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Let $K$ be a field and $G$ be a finite group, and denote by $K[G]$ its group ring, then Maschke's theorem is:

Suppose $\mbox{char}(K)$ does not divide $|G|$. Let $V$ be a $K[G]$-module. If $W \subseteq V$ is a $K[G]$-submodule, then there is a submodule $W' \subseteq V$ such that: $$ W + W' = V, \quad W \cap W' = 0. $$ Proof: In the proof by linear algebra, we can choose a linear subspace (where $V$ is considered as a $K$-vector space) $X$ of $V$ such that $V = W + X, W\cap X = 0$. Then we take the projection $\pi : V \to W$, which in general is not a $K[G]$-module homomorphism, so we modify it to $$ q(v) := \frac{1}{|G|} \sum_{g\in G} g(\pi(g^{-1}v)) $$ and this gives an $K[G]$-module homomorphism. Then $W' = \mbox{ker}(q)$ (I omit the verficational part of the proof). $\square$

This proof I found in many sources (for example here, here and here, or also in S. Lang's book Algebra) . But what I do not understand is the multiplication by $1/|G| \in \mathbb Q$. In general, the sum $$ \sum_{g\in G} g(\pi(g^{-1}v)) \in W \subseteq V $$ as it is a $K[G]$-submodule, but how could we multiply an element from $W$ (or $V$) by a rational number $1/|G|$? That does not make much sense to me...

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The reason for rescaling is so that $q(q(v))=q(v)$ (i.e. $q$ is a projection operator). The number $1/|G|$ is not a rational number. Instead $1/|G|=|G|^{-1}\in K$, which exists since by assumption $0\neq |G|=|G|\cdot 1_K\in K$.

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  • $\begingroup$ Ah okay, thats the reason for the assumption of the characteristic. By the way, if $\mbox{char}(K) = 0$ we can always embed $\mathbb N$ into $K$ by $n \equiv 1_K + \ldots + 1_K$ ($n$ times) [injective as otherwise $\mbox{char} \ne 0$], I guess with $a/b \equiv a\cdot b^{-1}$ there would be a similar embedding of $\mathbb Q$ in $K$. Okay, a general theorem is that the prime field is isomorphic to $\mathbb Q$, so this fact seems to be well-known. But what about $\mathbb R$, could we build Cauchy sequence and get $\mathbb R\hookrightarrow K$ (an embedding of $\mathbb R$) if $K \ncong \mathbb Q$? $\endgroup$ – StefanH Oct 13 '15 at 16:46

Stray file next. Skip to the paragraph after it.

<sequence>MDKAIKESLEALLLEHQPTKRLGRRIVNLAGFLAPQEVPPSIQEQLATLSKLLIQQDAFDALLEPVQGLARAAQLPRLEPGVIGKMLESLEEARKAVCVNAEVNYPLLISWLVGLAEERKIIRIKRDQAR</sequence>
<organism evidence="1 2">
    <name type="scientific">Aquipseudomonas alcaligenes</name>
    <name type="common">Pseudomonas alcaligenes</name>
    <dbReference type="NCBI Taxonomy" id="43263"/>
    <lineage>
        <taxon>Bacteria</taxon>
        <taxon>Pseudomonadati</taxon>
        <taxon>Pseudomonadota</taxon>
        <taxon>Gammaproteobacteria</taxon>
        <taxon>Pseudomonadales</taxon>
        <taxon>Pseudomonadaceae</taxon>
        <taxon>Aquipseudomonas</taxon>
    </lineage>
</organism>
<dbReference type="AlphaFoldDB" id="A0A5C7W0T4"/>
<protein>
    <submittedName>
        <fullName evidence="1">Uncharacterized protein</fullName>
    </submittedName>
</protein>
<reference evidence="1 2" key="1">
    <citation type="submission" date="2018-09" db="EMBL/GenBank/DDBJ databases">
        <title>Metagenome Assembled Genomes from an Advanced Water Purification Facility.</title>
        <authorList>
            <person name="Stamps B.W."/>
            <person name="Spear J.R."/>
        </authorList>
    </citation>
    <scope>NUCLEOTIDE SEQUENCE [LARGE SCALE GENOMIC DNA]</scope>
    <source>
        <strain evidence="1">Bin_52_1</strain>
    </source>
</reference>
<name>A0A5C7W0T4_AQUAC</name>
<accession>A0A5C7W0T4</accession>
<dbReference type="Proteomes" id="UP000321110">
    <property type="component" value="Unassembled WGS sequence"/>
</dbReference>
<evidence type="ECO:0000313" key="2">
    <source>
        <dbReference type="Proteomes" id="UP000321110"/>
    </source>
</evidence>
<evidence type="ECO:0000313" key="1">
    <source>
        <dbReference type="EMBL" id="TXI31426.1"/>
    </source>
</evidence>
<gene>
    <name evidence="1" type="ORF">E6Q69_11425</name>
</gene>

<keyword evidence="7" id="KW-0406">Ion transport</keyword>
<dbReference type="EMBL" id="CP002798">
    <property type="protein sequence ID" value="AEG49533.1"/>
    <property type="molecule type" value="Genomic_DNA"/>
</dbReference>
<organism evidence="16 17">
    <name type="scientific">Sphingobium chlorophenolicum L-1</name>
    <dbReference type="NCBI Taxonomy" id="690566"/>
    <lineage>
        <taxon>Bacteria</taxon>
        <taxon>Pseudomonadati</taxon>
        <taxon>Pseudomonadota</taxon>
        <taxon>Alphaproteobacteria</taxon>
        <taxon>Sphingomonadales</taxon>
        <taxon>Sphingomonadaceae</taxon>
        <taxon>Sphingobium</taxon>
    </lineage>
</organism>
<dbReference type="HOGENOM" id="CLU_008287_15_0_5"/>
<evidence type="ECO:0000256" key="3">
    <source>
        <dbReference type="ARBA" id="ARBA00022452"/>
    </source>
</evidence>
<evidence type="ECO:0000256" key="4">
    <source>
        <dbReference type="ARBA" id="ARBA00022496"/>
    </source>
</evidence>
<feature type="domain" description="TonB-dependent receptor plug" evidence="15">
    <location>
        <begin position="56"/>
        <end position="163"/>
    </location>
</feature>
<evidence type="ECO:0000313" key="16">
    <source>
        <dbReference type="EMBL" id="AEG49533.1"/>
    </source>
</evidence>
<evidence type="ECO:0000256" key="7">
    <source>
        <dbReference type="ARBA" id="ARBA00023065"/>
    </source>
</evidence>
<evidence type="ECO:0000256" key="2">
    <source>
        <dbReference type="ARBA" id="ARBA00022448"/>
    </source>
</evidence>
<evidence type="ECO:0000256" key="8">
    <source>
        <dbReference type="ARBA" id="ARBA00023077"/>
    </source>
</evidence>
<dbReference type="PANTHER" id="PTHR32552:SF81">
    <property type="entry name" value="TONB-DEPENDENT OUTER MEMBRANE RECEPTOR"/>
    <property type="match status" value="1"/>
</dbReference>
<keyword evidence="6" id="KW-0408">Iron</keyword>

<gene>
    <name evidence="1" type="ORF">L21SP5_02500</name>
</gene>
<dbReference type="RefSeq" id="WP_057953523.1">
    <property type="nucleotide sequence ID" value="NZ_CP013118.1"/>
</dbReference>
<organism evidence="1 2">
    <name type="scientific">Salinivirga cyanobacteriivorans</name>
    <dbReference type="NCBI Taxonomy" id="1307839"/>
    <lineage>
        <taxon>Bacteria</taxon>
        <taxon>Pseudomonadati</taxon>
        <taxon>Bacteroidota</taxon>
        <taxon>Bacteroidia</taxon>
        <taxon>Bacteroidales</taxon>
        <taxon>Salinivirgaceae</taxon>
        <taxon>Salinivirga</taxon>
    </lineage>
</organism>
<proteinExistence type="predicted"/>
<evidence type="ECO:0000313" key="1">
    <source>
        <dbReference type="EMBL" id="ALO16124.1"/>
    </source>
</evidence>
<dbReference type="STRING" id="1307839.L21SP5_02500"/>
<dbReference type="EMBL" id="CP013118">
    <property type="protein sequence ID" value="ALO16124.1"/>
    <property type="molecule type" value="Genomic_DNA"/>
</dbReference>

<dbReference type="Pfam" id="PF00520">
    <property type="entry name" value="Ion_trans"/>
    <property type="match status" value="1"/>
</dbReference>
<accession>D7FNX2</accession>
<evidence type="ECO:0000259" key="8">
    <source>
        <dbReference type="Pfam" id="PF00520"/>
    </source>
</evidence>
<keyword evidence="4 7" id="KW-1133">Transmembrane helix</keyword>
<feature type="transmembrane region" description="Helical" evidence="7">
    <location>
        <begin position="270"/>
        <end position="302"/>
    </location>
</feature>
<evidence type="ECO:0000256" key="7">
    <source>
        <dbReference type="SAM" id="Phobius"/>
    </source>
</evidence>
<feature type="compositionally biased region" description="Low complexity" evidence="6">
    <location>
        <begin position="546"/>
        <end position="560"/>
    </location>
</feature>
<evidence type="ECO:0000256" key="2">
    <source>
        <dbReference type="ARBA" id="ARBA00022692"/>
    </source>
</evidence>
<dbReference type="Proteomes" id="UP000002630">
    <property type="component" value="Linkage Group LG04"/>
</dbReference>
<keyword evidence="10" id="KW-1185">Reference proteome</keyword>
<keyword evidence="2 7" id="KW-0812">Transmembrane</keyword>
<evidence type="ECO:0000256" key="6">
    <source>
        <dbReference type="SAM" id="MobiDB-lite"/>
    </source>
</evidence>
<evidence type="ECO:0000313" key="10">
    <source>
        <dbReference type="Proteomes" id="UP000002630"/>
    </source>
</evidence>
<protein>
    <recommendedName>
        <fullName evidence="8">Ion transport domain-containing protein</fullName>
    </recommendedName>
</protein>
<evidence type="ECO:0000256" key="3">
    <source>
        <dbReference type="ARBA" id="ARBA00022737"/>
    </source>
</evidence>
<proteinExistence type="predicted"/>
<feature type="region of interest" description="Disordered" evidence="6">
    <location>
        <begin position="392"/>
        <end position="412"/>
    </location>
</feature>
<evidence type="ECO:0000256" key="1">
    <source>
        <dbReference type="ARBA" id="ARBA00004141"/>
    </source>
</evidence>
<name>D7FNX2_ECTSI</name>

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    $\begingroup$ You are overcomplicating this. There is a ring homomorphism $\mathbb{Z}\to K$ given by $1\mapsto 1_K$. If this map is injective, then using the universal property of quotient fields $\mathbb{Q}\hookrightarrow K$. Otherwise, the kernel is $n\mathbb{Z}$ for some $n$ and $\mathbb{Z}/n\mathbb{Z}\hookrightarrow K$. Since subrings of fields are domains, we conclude $n=p$ is prime, so $\mathbb{Z}_p\subset K$. You cannot guarantee $\mathbb{R}$ is a subfield of $K$, even when $K= \overline{K}$ is of characteristic 0. $\endgroup$ – David Hill Oct 13 '15 at 16:51
  • $\begingroup$ Thanks, that clarified a lot! Do you have an example of a field of characteristic $0$ which properly contains its prime field, but does not contain a copy of $\mathbb R$? And by the way, what is $\overline K$? $\endgroup$ – StefanH Oct 13 '15 at 16:58
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    $\begingroup$ $\overline{K}$ is the algebraic closure of $K$ (so all polynomials split). For your other question, take $\mathbb{Q}(\sqrt{2})=\{a+b\sqrt{2}\mid a,b\in\mathbb{Q}\}$. If you want algebraically closed, the algebraic closure $\overline{\mathbb{Q}}$ of $\mathbb{Q}$ is countable (hence, doesn't contain $\mathbb{R}$. $\endgroup$ – David Hill Oct 13 '15 at 17:02

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